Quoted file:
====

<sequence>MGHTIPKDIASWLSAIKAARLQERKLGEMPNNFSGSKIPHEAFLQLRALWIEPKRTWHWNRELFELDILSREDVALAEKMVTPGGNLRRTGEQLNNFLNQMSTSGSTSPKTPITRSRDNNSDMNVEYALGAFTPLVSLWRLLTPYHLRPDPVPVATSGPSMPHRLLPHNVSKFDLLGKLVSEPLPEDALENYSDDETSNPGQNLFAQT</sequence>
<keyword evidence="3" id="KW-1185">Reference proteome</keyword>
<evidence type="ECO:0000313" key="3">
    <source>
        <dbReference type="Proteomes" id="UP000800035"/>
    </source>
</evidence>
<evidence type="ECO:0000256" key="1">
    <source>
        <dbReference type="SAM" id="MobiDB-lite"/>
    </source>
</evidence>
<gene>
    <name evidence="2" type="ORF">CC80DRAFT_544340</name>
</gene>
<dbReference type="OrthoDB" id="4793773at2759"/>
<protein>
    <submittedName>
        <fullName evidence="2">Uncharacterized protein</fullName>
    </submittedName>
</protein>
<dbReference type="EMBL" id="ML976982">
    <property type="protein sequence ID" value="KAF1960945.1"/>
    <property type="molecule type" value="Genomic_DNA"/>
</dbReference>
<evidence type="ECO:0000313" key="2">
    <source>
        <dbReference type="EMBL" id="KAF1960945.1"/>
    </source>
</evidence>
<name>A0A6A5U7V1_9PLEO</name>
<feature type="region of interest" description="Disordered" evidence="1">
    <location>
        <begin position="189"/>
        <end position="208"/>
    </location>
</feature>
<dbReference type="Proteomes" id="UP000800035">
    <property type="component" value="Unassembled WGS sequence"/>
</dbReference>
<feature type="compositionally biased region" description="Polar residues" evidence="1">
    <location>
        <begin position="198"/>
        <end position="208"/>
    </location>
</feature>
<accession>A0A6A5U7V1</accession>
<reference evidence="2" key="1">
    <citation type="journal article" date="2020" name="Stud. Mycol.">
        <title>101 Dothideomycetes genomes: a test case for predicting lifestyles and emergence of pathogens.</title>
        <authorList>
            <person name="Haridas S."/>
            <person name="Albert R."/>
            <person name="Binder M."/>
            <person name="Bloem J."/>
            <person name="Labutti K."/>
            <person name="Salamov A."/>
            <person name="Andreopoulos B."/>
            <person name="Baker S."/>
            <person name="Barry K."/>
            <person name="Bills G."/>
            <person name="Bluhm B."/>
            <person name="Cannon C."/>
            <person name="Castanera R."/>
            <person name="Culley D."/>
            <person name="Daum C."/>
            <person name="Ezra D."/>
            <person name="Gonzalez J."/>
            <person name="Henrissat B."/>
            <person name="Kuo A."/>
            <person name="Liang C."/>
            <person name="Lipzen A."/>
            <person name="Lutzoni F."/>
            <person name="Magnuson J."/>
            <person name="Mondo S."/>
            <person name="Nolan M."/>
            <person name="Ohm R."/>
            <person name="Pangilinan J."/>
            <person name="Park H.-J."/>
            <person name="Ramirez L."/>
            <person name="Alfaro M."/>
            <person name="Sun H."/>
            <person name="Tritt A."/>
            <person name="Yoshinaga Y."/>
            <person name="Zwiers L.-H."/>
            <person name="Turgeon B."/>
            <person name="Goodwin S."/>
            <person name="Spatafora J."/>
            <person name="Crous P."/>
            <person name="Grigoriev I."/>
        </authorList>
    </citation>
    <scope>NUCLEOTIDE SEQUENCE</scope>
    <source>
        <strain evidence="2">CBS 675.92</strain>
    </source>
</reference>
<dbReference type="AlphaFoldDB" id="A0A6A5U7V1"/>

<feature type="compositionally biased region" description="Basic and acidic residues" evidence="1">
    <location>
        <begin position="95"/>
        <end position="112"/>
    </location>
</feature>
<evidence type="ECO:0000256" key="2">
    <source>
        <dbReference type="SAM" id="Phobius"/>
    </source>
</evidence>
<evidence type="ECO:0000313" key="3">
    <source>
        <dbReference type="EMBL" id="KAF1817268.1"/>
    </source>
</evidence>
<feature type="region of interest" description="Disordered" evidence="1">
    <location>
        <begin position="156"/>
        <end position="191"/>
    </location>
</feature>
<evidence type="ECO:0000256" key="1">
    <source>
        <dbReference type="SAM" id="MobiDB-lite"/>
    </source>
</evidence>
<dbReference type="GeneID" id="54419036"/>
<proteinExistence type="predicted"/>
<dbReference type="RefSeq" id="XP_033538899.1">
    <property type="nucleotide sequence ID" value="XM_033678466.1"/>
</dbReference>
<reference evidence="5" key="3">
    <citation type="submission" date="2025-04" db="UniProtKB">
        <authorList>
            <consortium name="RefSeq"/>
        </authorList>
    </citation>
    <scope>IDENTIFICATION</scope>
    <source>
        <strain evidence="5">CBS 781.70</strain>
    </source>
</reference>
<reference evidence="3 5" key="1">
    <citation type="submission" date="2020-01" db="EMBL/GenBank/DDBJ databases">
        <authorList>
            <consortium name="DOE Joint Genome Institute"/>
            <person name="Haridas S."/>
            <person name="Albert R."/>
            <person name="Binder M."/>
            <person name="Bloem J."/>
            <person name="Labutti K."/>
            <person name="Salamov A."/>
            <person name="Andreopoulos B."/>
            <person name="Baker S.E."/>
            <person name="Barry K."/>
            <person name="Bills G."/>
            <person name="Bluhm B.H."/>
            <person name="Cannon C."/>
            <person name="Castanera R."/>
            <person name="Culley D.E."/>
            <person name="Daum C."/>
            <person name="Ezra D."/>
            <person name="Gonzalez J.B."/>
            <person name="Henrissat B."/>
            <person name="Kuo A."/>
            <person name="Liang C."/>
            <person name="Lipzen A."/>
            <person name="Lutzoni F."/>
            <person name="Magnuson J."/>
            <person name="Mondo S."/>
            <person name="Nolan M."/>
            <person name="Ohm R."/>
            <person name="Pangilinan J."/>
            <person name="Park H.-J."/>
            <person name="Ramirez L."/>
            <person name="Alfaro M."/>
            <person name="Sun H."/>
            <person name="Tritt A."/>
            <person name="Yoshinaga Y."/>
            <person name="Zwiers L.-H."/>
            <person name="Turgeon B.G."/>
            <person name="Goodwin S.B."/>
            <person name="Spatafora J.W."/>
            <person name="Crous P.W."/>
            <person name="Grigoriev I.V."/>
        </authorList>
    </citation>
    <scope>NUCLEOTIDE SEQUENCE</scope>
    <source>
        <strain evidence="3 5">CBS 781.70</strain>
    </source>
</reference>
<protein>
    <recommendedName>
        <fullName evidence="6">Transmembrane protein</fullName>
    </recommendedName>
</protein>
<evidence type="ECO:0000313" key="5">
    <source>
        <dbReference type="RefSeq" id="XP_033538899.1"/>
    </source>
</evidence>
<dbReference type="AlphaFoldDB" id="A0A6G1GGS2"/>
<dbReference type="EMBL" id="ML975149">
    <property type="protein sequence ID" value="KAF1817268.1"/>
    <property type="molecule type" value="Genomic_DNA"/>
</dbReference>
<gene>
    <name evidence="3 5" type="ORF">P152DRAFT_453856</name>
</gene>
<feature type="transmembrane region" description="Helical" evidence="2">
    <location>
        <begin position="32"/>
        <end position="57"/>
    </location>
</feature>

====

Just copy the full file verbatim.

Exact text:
<sequence>MGHTIPKDIASWLSAIKAARLQERKLGEMPNNFSGSKIPHEAFLQLRALWIEPKRTWHWNRELFELDILSREDVALAEKMVTPGGNLRRTGEQLNNFLNQMSTSGSTSPKTPITRSRDNNSDMNVEYALGAFTPLVSLWRLLTPYHLRPDPVPVATSGPSMPHRLLPHNVSKFDLLGKLVSEPLPEDALENYSDDETSNPGQNLFAQT</sequence>
<keyword evidence="3" id="KW-1185">Reference proteome</keyword>
<evidence type="ECO:0000313" key="3">
    <source>
        <dbReference type="Proteomes" id="UP000800035"/>
    </source>
</evidence>
<evidence type="ECO:0000256" key="1">
    <source>
        <dbReference type="SAM" id="MobiDB-lite"/>
    </source>
</evidence>
<gene>
    <name evidence="2" type="ORF">CC80DRAFT_544340</name>
</gene>
<dbReference type="OrthoDB" id="4793773at2759"/>
<protein>
    <submittedName>
        <fullName evidence="2">Uncharacterized protein</fullName>
    </submittedName>
</protein>
<dbReference type="EMBL" id="ML976982">
    <property type="protein sequence ID" value="KAF1960945.1"/>
    <property type="molecule type" value="Genomic_DNA"/>
</dbReference>
<evidence type="ECO:0000313" key="2">
    <source>
        <dbReference type="EMBL" id="KAF1960945.1"/>
    </source>
</evidence>
<name>A0A6A5U7V1_9PLEO</name>
<feature type="region of interest" description="Disordered" evidence="1">
    <location>
        <begin position="189"/>
        <end position="208"/>
    </location>
</feature>
<dbReference type="Proteomes" id="UP000800035">
    <property type="component" value="Unassembled WGS sequence"/>
</dbReference>
<feature type="compositionally biased region" description="Polar residues" evidence="1">
    <location>
        <begin position="198"/>
        <end position="208"/>
    </location>
</feature>
<accession>A0A6A5U7V1</accession>
<reference evidence="2" key="1">
    <citation type="journal article" date="2020" name="Stud. Mycol.">
        <title>101 Dothideomycetes genomes: a test case for predicting lifestyles and emergence of pathogens.</title>
        <authorList>
            <person name="Haridas S."/>
            <person name="Albert R."/>
            <person name="Binder M."/>
            <person name="Bloem J."/>
            <person name="Labutti K."/>
            <person name="Salamov A."/>
            <person name="Andreopoulos B."/>
            <person name="Baker S."/>
            <person name="Barry K."/>
            <person name="Bills G."/>
            <person name="Bluhm B."/>
            <person name="Cannon C."/>
            <person name="Castanera R."/>
            <person name="Culley D."/>
            <person name="Daum C."/>
            <person name="Ezra D."/>
            <person name="Gonzalez J."/>
            <person name="Henrissat B."/>
            <person name="Kuo A."/>
            <person name="Liang C."/>
            <person name="Lipzen A."/>
            <person name="Lutzoni F."/>
            <person name="Magnuson J."/>
            <person name="Mondo S."/>
            <person name="Nolan M."/>
            <person name="Ohm R."/>
            <person name="Pangilinan J."/>
            <person name="Park H.-J."/>
            <person name="Ramirez L."/>
            <person name="Alfaro M."/>
            <person name="Sun H."/>
            <person name="Tritt A."/>
            <person name="Yoshinaga Y."/>
            <person name="Zwiers L.-H."/>
            <person name="Turgeon B."/>
            <person name="Goodwin S."/>
            <person name="Spatafora J."/>
            <person name="Crous P."/>
            <person name="Grigoriev I."/>
        </authorList>
    </citation>
    <scope>NUCLEOTIDE SEQUENCE</scope>
    <source>
        <strain evidence="2">CBS 675.92</strain>
    </source>
</reference>
<dbReference type="AlphaFoldDB" id="A0A6A5U7V1"/>

<feature type="compositionally biased region" description="Basic and acidic residues" evidence="1">
    <location>
        <begin position="95"/>
        <end position="112"/>
    </location>
</feature>
<evidence type="ECO:0000256" key="2">
    <source>
        <dbReference type="SAM" id="Phobius"/>
    </source>
</evidence>
<evidence type="ECO:0000313" key="3">
    <source>
        <dbReference type="EMBL" id="KAF1817268.1"/>
    </source>
</evidence>
<feature type="region of interest" description="Disordered" evidence="1">
    <location>
        <begin position="156"/>
        <end position="191"/>
    </location>
</feature>
<evidence type="ECO:0000256" key="1">
    <source>
        <dbReference type="SAM" id="MobiDB-lite"/>
    </source>
</evidence>
<dbReference type="GeneID" id="54419036"/>
<proteinExistence type="predicted"/>
<dbReference type="RefSeq" id="XP_033538899.1">
    <property type="nucleotide sequence ID" value="XM_033678466.1"/>
</dbReference>
<reference evidence="5" key="3">
    <citation type="submission" date="2025-04" db="UniProtKB">
        <authorList>
            <consortium name="RefSeq"/>
        </authorList>
    </citation>
    <scope>IDENTIFICATION</scope>
    <source>
        <strain evidence="5">CBS 781.70</strain>
    </source>
</reference>
<reference evidence="3 5" key="1">
    <citation type="submission" date="2020-01" db="EMBL/GenBank/DDBJ databases">
        <authorList>
            <consortium name="DOE Joint Genome Institute"/>
            <person name="Haridas S."/>
            <person name="Albert R."/>
            <person name="Binder M."/>
            <person name="Bloem J."/>
            <person name="Labutti K."/>
            <person name="Salamov A."/>
            <person name="Andreopoulos B."/>
            <person name="Baker S.E."/>
            <person name="Barry K."/>
            <person name="Bills G."/>
            <person name="Bluhm B.H."/>
            <person name="Cannon C."/>
            <person name="Castanera R."/>
            <person name="Culley D.E."/>
            <person name="Daum C."/>
            <person name="Ezra D."/>
            <person name="Gonzalez J.B."/>
            <person name="Henrissat B."/>
            <person name="Kuo A."/>
            <person name="Liang C."/>
            <person name="Lipzen A."/>
            <person name="Lutzoni F."/>
            <person name="Magnuson J."/>
            <person name="Mondo S."/>
            <person name="Nolan M."/>
            <person name="Ohm R."/>
            <person name="Pangilinan J."/>
            <person name="Park H.-J."/>
            <person name="Ramirez L."/>
            <person name="Alfaro M."/>
            <person name="Sun H."/>
            <person name="Tritt A."/>
            <person name="Yoshinaga Y."/>
            <person name="Zwiers L.-H."/>
            <person name="Turgeon B.G."/>
            <person name="Goodwin S.B."/>
            <person name="Spatafora J.W."/>
            <person name="Crous P.W."/>
            <person name="Grigoriev I.V."/>
        </authorList>
    </citation>
    <scope>NUCLEOTIDE SEQUENCE</scope>
    <source>
        <strain evidence="3 5">CBS 781.70</strain>
    </source>
</reference>
<protein>
    <recommendedName>
        <fullName evidence="6">Transmembrane protein</fullName>
    </recommendedName>
</protein>
<evidence type="ECO:0000313" key="5">
    <source>
        <dbReference type="RefSeq" id="XP_033538899.1"/>
    </source>
</evidence>
<dbReference type="AlphaFoldDB" id="A0A6G1GGS2"/>
<dbReference type="EMBL" id="ML975149">
    <property type="protein sequence ID" value="KAF1817268.1"/>
    <property type="molecule type" value="Genomic_DNA"/>
</dbReference>
<gene>
    <name evidence="3 5" type="ORF">P152DRAFT_453856</name>
</gene>
<feature type="transmembrane region" description="Helical" evidence="2">
    <location>
        <begin position="32"/>
        <end position="57"/>
    </location>
</feature>